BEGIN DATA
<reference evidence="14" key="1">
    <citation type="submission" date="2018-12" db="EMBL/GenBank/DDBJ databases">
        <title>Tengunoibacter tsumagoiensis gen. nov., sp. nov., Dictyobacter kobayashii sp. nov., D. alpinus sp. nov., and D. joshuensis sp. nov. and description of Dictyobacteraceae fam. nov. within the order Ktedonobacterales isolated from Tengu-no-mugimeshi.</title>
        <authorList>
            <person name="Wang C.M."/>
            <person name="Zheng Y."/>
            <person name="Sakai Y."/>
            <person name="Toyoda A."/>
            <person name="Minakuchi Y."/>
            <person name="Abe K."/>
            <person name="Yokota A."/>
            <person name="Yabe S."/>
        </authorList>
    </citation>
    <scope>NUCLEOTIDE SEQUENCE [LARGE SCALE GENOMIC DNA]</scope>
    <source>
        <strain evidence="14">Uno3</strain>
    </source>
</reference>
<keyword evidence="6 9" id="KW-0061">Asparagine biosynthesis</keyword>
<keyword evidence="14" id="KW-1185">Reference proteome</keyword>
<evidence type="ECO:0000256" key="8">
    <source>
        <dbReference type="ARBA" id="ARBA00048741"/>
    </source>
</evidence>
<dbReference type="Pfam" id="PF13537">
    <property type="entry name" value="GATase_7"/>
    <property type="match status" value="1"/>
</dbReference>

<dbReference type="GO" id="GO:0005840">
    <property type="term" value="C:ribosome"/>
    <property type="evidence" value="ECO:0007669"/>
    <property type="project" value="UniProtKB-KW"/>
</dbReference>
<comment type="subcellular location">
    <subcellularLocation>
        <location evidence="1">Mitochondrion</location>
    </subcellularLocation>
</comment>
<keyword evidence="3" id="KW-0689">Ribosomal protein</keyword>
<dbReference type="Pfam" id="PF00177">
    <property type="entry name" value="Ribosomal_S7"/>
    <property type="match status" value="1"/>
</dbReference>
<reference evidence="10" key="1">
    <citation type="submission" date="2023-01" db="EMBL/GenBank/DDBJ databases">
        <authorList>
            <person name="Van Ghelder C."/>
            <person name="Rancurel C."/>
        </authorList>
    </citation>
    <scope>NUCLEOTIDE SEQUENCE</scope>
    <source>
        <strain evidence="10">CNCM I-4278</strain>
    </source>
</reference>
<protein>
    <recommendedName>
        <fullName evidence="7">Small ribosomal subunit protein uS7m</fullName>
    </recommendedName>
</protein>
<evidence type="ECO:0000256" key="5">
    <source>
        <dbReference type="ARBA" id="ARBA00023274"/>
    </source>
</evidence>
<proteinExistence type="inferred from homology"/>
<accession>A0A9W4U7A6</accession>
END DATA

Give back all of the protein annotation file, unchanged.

<reference evidence="14" key="1">
    <citation type="submission" date="2018-12" db="EMBL/GenBank/DDBJ databases">
        <title>Tengunoibacter tsumagoiensis gen. nov., sp. nov., Dictyobacter kobayashii sp. nov., D. alpinus sp. nov., and D. joshuensis sp. nov. and description of Dictyobacteraceae fam. nov. within the order Ktedonobacterales isolated from Tengu-no-mugimeshi.</title>
        <authorList>
            <person name="Wang C.M."/>
            <person name="Zheng Y."/>
            <person name="Sakai Y."/>
            <person name="Toyoda A."/>
            <person name="Minakuchi Y."/>
            <person name="Abe K."/>
            <person name="Yokota A."/>
            <person name="Yabe S."/>
        </authorList>
    </citation>
    <scope>NUCLEOTIDE SEQUENCE [LARGE SCALE GENOMIC DNA]</scope>
    <source>
        <strain evidence="14">Uno3</strain>
    </source>
</reference>
<keyword evidence="6 9" id="KW-0061">Asparagine biosynthesis</keyword>
<keyword evidence="14" id="KW-1185">Reference proteome</keyword>
<evidence type="ECO:0000256" key="8">
    <source>
        <dbReference type="ARBA" id="ARBA00048741"/>
    </source>
</evidence>
<dbReference type="Pfam" id="PF13537">
    <property type="entry name" value="GATase_7"/>
    <property type="match status" value="1"/>
</dbReference>

<dbReference type="GO" id="GO:0005840">
    <property type="term" value="C:ribosome"/>
    <property type="evidence" value="ECO:0007669"/>
    <property type="project" value="UniProtKB-KW"/>
</dbReference>
<comment type="subcellular location">
    <subcellularLocation>
        <location evidence="1">Mitochondrion</location>
    </subcellularLocation>
</comment>
<keyword evidence="3" id="KW-0689">Ribosomal protein</keyword>
<dbReference type="Pfam" id="PF00177">
    <property type="entry name" value="Ribosomal_S7"/>
    <property type="match status" value="1"/>
</dbReference>
<reference evidence="10" key="1">
    <citation type="submission" date="2023-01" db="EMBL/GenBank/DDBJ databases">
        <authorList>
            <person name="Van Ghelder C."/>
            <person name="Rancurel C."/>
        </authorList>
    </citation>
    <scope>NUCLEOTIDE SEQUENCE</scope>
    <source>
        <strain evidence="10">CNCM I-4278</strain>
    </source>
</reference>
<protein>
    <recommendedName>
        <fullName evidence="7">Small ribosomal subunit protein uS7m</fullName>
    </recommendedName>
</protein>
<evidence type="ECO:0000256" key="5">
    <source>
        <dbReference type="ARBA" id="ARBA00023274"/>
    </source>
</evidence>
<proteinExistence type="inferred from homology"/>
<accession>A0A9W4U7A6</accession>